L&G suspends 14 staff after alleged abuses over dealings

Click to follow
The Independent Online

Legal & General, one of the UK's largest providers of retail investment products, has suspended 14 staff as part of an investigation into alleged abuses relating to dealings in unit trusts worth billions of pounds. The disclosure poses another setback to hopes that private investors might regain an appetite for stock market investments.

Legal & General, one of the UK's largest providers of retail investment products, has suspended 14 staff as part of an investigation into alleged abuses relating to dealings in unit trusts worth billions of pounds. The disclosure poses another setback to hopes that private investors might regain an appetite for stock market investments.

The investigation centres on the group's Cardiff office, which handles the administration of billions of pounds' worth of orders to buy and sell unit trusts. Senior managers are among the 14 staff suspended last Monday, although none are thought to include directors of the company.

L&G said yesterday that staff had been suspended "pending investigations into possible irregularities".

It said in a statement: "The focus of the investigation is the record of personal investment in L&G funds and whether that is in accord with internal rules and procedures. The investigations do not involve customer administration and no customer money is at risk."

The inquiry is looking at whether employees with privileged powers in the administration department took advantage of movements in share indices, such as the US Nasdaq index, in their own personal trading. The department is believed to be responsible for the final fulfilment of unit trust orders, the investment funds that are the principal component of Isas and Peps.

L&G is understood to have calculated that it has lost £20,000 due to the alleged behaviour. It is unclear how long L&G's inquiry will take. No criminal charges have been brought and the police have yet to become involved, although L&G has alerted the City watchdog, the Financial Services Authority, to the situation.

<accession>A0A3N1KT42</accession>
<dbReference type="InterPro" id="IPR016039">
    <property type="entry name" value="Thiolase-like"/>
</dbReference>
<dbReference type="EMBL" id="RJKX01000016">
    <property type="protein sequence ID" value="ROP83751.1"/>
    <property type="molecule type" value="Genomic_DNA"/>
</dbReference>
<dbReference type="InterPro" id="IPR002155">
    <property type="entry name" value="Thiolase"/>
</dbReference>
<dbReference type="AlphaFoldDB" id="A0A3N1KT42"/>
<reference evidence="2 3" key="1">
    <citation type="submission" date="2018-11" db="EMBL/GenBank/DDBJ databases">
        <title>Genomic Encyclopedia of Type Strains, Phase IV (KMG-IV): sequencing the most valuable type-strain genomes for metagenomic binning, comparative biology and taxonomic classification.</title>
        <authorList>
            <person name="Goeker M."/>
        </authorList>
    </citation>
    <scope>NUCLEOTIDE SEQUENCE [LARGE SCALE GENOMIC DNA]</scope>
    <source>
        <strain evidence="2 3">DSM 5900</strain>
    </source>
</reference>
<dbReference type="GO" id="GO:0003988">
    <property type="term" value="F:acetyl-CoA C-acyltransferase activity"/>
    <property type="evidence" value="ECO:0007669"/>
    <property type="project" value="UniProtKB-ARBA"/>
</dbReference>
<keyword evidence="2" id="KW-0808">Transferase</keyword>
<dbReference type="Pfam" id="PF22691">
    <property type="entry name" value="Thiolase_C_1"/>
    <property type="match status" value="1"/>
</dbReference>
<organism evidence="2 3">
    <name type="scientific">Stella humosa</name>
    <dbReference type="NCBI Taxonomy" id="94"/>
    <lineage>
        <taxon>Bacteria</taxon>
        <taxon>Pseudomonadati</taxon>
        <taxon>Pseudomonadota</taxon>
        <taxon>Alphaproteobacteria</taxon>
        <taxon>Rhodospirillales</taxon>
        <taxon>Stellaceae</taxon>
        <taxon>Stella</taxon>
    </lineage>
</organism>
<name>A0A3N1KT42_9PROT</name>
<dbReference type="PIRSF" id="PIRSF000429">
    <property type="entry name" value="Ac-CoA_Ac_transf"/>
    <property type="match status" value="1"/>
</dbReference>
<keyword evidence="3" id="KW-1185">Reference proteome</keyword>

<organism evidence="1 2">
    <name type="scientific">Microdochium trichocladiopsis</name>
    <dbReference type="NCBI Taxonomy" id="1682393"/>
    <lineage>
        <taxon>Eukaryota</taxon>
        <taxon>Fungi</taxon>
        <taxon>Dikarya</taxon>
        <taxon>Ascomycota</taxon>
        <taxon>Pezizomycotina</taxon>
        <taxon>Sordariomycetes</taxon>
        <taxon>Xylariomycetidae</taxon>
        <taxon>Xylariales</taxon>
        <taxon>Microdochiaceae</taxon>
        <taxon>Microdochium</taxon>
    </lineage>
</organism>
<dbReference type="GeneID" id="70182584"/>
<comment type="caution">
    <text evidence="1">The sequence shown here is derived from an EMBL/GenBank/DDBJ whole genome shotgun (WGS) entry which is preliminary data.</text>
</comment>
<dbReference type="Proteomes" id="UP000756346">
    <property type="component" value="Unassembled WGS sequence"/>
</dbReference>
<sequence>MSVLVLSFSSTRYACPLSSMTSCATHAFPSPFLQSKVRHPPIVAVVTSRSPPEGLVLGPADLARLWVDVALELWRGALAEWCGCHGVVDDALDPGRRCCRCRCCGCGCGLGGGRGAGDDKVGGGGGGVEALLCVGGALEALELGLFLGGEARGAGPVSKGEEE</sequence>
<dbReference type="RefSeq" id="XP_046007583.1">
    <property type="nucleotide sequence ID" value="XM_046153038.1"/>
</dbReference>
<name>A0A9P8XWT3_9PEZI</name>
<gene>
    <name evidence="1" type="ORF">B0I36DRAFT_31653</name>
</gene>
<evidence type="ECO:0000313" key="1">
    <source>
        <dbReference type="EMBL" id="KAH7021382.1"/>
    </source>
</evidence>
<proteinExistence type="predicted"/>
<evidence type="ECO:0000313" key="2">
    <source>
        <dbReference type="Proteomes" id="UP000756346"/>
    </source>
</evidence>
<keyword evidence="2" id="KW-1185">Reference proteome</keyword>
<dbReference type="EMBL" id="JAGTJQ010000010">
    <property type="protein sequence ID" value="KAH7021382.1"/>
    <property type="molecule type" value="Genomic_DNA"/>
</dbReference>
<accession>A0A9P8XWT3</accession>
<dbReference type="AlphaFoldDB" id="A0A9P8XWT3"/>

A spokesman for L&G said the company had already tightened up internal procedures and was conducting a review of how to further improve controls, although it was impossible to devise a fail safe set of rules. "You expect people working in financial services, more than any other industry, to have the utmost integrity. The bottom line is that we have to rely on the integrity of our staff to do the right thing," he said.

It is not clear whether the alleged abuses of position were in strict breach of L&G's internal guidelines, or rather contravened their spirit, one source said.

The damaging disclosures come at a difficult time for L&G and for the battered retail investment industry as a whole. Sales of unit trusts have collapsed this year following the prolonged stock market downturn that followed the collapse of the technology share boom in April last year, and L&G's own shares have fallen 15 per cent over the past 12 months.

The fund management industry's reputation was further dented last week when it emerged that Brunswick, the City PR firm that represents New Start Asset Management, had passed to several journalists a handout containing negative comments about its client's rival, Jupiter Asset Management. New Star has stood out among its peers by advertising aggressively throughout the downturn in a bid to attract dissatisfied investors away from the incumbent asset managers.

The Association of Unit and Investment Trusts, the umbrella body for the industry, was unavailable for comment yesterday.

Comments